Riverwalk Redesign Estimated at $63.5M, Proposed For Nine Phases
By Beth Milligan | March 8, 2023
The proposed redesign of the downtown Traverse City riverfront between Union and Park streets – the first major project that could come of the Lower Boardman River Unified Plan – could cost at least $63.5 million, according to estimates provided to Traverse City Downtown Development Authority (DDA) board members. Given the high price tag, work could be tackled in up to nine phases. Board members are expected to vote next week to recommend that the city commission issue request-for-proposals (RFPs) on engineering and design work for both the riverfront and a third downtown parking deck.
DDA board members previously approved a conceptual design for a new riverfront and pedestrian plaza along the Boardman/Ottaway River downtown. The plan calls for two new pedestrian bridges over the river (one extending over Grandview Parkway to Clinch Park Beach), a more naturalized riverbank with enhanced amenities, the conversion of part of the Front Street alley to a pedestrian plaza, and a park-like setting with trees and decorative lighting in the J. Smith Walkway between Pangea’s and Kilwins. The design was based on numerous public input sessions and guided by the city’s recently adopted Lower Boardman River Unified Plan.
At a study session Friday, board members reviewed a site plan created by Inform Studio and Dharam Consulting that broke the design down into nine “segments,” or phases (pictured). The segments and their cost estimates are as follows: Lot B ($4.7 million), North-West Riverwalk ($12.5 million), 100 Block Pedestrian Bridge ($2.5 million), 100 Block Alley Riverwalk & J. Smith Walkway ($17 million), Cass Street Bridge ($440,000), North-East Riverwalk ($8.8 million), 200 Block Pedestrian Bridge ($2.7 million), 200 Block Alley Riverwalk ($6.4 million), and Grandview Parkway Bridge ($8.5 million).
DDA CEO Jean Derenzy said that “given the location and potential scope of the conceptual design, the riverwalk has the potential to be a truly transformational project for downtown.” However, she added that with “the potential costs associated with a project of this significance, we will want to consider all potential applications for implementation and funding.” Going through an RFP process to get design and engineering completed on some or all of the segments “will provide a more accurate cost for construction as well as other project expenses” such as permitting and preconstruction services, Derenzy said.
Cost savings could be realized by working on some segments together, and work is already planned to start on Lot B – the farmers market lot – this spring. Board members will vote next week to approve an RFP to hire a construction firm to oversee the project, which will see a new median installed that completely separates Lot B from the adjacent Lot T, the permit parking lot at the corner of Grandview Parkway and Union Street. That separation could allow Lot T to be redeveloped in the future, since – unlike Lot B – Lot T doesn’t sit on city parkland and can be repurposed for other uses. While pedestrians will be able to cross the two parking lots, cars will not. Lot T will remain open to permit parkers during construction. The Lot B reconstruction will eliminate 30 metered parking spaces, mostly along the Boardman River.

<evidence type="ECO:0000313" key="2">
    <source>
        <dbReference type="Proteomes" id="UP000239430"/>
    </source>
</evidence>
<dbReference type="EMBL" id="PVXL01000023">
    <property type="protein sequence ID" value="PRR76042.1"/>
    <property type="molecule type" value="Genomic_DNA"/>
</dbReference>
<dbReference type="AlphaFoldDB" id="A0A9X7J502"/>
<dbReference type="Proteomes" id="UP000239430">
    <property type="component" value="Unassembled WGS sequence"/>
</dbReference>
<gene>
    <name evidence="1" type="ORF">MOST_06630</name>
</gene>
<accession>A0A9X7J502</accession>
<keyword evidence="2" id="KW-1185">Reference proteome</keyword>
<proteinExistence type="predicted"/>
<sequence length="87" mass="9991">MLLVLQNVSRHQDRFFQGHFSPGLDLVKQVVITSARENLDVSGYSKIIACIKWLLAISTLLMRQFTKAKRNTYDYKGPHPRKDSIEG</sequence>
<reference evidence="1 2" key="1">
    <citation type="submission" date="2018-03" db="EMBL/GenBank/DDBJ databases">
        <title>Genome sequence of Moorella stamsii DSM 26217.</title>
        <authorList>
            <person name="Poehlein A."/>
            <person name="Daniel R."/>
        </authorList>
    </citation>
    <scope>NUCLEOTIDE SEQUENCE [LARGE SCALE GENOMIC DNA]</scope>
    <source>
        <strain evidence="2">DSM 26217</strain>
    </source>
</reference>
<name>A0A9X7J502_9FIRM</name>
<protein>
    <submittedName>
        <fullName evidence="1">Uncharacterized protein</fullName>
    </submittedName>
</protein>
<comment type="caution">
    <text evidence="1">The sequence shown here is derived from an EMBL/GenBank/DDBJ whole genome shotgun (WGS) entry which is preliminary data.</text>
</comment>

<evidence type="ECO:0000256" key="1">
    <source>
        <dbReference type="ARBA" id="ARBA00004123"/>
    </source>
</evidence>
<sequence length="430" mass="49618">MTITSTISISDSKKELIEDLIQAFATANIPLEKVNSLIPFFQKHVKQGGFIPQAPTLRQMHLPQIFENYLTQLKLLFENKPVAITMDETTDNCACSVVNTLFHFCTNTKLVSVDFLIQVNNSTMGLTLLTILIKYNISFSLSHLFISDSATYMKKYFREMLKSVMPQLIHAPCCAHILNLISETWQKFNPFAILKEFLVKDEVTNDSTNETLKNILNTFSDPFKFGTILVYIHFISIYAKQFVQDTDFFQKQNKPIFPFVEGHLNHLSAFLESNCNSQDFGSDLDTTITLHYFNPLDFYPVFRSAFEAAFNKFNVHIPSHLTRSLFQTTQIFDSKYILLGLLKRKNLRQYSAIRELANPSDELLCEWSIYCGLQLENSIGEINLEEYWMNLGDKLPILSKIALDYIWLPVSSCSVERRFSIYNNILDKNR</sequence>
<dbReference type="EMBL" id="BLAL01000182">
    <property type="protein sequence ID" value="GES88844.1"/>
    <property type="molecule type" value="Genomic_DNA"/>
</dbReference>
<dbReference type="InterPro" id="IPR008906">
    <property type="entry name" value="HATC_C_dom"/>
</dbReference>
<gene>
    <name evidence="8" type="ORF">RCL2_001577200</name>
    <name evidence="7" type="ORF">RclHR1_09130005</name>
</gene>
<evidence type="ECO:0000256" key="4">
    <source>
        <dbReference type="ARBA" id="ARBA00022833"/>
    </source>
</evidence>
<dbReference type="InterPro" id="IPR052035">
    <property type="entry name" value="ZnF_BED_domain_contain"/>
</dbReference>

Derenzy told The Ticker that starting design and engineering work on the rest of the riverfront will help identify what other segments could come next. Completing full design and engineering on the entire riverfront will be a major undertaking, so initial work willidentify which segments need to be completed in which order and if any can be combined.
DDA board members also discussed the importance of timing when it comes to constructing a third downtown parking deck. Derenzy provided a series of maps showing downtown parking availability – as well as upcoming losses of parking spaces due to planned redevelopment – between 2023 and 2027. According to the map, there are 2,216 existing parking spaces in surface lots and parking decks downtown. Over the next several years, the DDA is expected to lose 494 spaces due to projects ranging from the redesign of the farmers market lot to the planned conversion of several lots to mixed-use developments (such as Lot O next to The Omelette Shoppe).
The DDA will lose another 52 spaces when it begins construction on the third deck, which is planned to be built along State Street between Union and Pine streets. The project will be built on property that includes Lot P, which is currently used for permit parking. That will bring the total loss of parking spaces downtown between now and 2027 to 546. The new parking deck is estimated to include 625 spaces – creating a net gain of 79 spaces.
That net gain fits with the city’s long-term goal of consolidating parking into decks and redeveloping surface lots into more productive uses like mixed-use buildings with retail and housing. However, carefully balancing when the city pulls the trigger on redeveloping more lots – such as Lot T or Lot G (next to Mode’s), both of which have been eyed for infill development – with the timing of the parking deck coming online will be important over the next five years, according to Derenzy.
“The timing of construction for a west-end parking structure will have implications for the pace at which public surface parking lots are repurposed…as well as the availability of parking for downtown visitors, including current permit holders,” she told board members. “It will be important that we continuously provide parking access to downtown businesses throughout this transition.”
Board members are expected to vote next week on the RFP for design work on the parking deck, which will then go to city commissioners for approval.Comment